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Bergamot. (Monarda dydima)

Bergamot just coming into flower.

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Monarda dydimaBergamot, Monarda dydima
Bergamot is an excellent ornamental and culinary herb, and belongs to the mint family, Lamiaceae.

A hardy perennial, it produces loose whorls of showy flowers around the square stems, borne above the leaves. Flowers are normally red, but many forms and cultivars have been developed with flowers in shades of pink, purple or white. It reaches about 90 cm in height, and flowers from mid summer to early autumn. The whole plant is fragrant, especially the young leaves.

Bergamot is a native to eastern North America. Seeds collected from the shores of Lake Oswego were sent to England in the 18th century and sold in London's Covent Garden market as 'Oswego Tea'. Bee balm is a popular name in the USA, because the flowers are rich in nectar and very attractive to bees, (and butterflies), something that is no less evident in this country. Medicinally, it was used by Native American tribes, and is still valuable as a remedy for bronchial infections, sore throats, colds and flu.

Bergamot thrives in moisture retentive soil, in full or partial sun. Propagate established plants by division in either autumn or spring, or by separating and replanting portions of the creeping roots. Older clumps benefit from being lifted and replanted every 3-4 years to prevent growth from deteriorating. Discard the central part of the clump, and divide the remainder into 3 or 4 pieces. Replenish the soil before replanting, adding leaf mould or compost as when first preparing the soil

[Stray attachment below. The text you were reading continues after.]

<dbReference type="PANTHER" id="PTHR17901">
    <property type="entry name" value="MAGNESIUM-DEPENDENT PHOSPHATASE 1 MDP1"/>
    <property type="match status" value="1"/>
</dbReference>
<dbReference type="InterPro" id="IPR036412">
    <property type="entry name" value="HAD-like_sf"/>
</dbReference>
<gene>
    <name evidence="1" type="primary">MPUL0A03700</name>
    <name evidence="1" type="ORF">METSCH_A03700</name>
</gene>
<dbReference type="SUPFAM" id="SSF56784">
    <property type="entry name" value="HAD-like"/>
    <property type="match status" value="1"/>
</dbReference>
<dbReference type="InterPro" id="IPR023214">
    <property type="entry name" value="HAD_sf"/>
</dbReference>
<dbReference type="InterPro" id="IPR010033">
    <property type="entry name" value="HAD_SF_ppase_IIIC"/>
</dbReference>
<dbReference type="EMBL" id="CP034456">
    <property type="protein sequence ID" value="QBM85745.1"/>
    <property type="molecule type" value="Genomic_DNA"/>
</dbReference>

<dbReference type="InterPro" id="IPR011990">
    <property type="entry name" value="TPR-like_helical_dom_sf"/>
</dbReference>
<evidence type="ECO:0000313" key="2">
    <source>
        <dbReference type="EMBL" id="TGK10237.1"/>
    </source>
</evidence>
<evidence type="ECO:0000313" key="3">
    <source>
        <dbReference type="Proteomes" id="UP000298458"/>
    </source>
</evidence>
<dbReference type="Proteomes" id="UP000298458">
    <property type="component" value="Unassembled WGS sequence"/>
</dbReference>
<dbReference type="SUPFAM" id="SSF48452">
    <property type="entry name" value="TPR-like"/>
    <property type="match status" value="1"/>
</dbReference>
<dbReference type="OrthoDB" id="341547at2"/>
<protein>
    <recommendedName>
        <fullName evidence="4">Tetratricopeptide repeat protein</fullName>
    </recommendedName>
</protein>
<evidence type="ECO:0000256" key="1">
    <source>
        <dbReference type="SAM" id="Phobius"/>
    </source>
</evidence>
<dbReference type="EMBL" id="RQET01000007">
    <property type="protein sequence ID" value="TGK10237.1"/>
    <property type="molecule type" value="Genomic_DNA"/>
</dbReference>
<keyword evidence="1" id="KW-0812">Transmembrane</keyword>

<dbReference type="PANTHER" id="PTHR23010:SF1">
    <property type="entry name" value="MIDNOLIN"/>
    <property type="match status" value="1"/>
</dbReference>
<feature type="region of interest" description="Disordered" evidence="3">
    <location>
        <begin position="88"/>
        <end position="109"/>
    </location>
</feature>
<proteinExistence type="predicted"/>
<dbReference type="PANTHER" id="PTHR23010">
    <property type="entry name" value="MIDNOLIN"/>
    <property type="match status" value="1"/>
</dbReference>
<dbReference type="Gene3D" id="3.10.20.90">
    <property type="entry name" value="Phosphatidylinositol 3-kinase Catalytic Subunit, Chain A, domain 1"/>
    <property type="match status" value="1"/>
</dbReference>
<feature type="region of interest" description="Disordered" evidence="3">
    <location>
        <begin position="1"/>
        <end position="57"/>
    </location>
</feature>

Both flowers and leaves are used, the leaves having a slightly more 'savoury' flavour. Use in fruit salads and drinks, for tea and in soups, jams and jellies. To flavour black tea, add one tablespoon of fresh bergamot flowers to a small pot of good quality black tea and leave to infuse for about 5 minutes. Alternatively, use the flowers and leaves on their own.
The flavour of bergamot goes well with fruit such as pineapple, mango and orange, as well as being good with savoury dishes and in salads. Both flowers and leaves can be dried for culinary use, but the flavour is much better when used fresh.
The flowers and leaves are good in pot pourri mixtures when dried. Bergamot also makes good cut flowers, or can be dried whole for decoration. To do this, cut the stems just as the flowers are about to open. Remove the lower leaves, gather into small bunches and hang them upside down in a dark, airy place to dry.

7 Jul, 2007

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Pictures by Tussiemussie
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This photo is of "Bergamot" in Tussiemussie's garden

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